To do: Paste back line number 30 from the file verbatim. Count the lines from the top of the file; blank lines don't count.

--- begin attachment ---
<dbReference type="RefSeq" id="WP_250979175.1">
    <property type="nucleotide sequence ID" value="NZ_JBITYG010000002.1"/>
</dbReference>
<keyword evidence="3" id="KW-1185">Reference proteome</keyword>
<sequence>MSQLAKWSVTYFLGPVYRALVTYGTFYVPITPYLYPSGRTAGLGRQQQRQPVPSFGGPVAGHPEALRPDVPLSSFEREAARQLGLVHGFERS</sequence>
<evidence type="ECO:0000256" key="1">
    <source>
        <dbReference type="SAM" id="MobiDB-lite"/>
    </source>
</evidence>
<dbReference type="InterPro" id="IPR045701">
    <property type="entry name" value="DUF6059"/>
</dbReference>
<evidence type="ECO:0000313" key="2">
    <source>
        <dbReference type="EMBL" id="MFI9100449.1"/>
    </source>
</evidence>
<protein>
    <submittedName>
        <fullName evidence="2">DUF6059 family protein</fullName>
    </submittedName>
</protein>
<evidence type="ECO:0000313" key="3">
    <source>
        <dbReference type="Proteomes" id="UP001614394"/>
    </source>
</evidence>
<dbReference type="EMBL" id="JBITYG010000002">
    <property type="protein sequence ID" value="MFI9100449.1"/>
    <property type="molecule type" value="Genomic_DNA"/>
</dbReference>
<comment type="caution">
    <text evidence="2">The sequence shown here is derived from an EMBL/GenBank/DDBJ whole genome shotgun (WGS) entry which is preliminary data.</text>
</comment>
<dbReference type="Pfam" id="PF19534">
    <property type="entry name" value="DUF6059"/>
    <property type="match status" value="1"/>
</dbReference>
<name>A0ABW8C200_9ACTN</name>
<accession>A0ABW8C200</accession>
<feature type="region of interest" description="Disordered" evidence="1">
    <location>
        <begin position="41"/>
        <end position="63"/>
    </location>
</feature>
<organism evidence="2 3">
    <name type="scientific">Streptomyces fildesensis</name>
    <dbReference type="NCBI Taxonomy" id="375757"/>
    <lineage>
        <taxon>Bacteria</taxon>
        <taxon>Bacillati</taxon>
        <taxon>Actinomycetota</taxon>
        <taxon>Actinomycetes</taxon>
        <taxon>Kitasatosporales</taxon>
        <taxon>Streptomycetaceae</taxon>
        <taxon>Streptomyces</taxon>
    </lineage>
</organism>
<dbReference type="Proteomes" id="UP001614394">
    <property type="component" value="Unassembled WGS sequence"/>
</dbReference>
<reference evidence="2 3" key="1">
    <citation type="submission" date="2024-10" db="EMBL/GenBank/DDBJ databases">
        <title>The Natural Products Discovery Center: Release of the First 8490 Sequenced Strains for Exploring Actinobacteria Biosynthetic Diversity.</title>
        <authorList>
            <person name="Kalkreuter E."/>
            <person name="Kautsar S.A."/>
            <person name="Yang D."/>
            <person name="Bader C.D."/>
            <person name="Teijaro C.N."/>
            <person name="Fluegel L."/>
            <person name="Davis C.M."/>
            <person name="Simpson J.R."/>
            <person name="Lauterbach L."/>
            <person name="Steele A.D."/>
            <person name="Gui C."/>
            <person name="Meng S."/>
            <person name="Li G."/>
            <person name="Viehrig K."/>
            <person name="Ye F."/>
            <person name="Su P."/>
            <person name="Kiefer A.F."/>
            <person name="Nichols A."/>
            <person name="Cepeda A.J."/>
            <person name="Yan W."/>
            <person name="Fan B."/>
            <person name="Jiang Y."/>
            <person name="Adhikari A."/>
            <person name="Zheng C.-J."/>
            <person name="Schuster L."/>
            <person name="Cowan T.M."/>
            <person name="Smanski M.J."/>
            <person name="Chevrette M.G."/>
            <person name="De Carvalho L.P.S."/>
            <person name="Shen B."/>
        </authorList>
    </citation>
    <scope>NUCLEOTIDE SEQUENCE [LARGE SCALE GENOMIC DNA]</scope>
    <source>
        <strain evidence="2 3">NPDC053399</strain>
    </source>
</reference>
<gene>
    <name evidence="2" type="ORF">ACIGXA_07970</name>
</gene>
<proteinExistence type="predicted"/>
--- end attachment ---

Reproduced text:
    <property type="protein sequence ID" value="MFI9100449.1"/>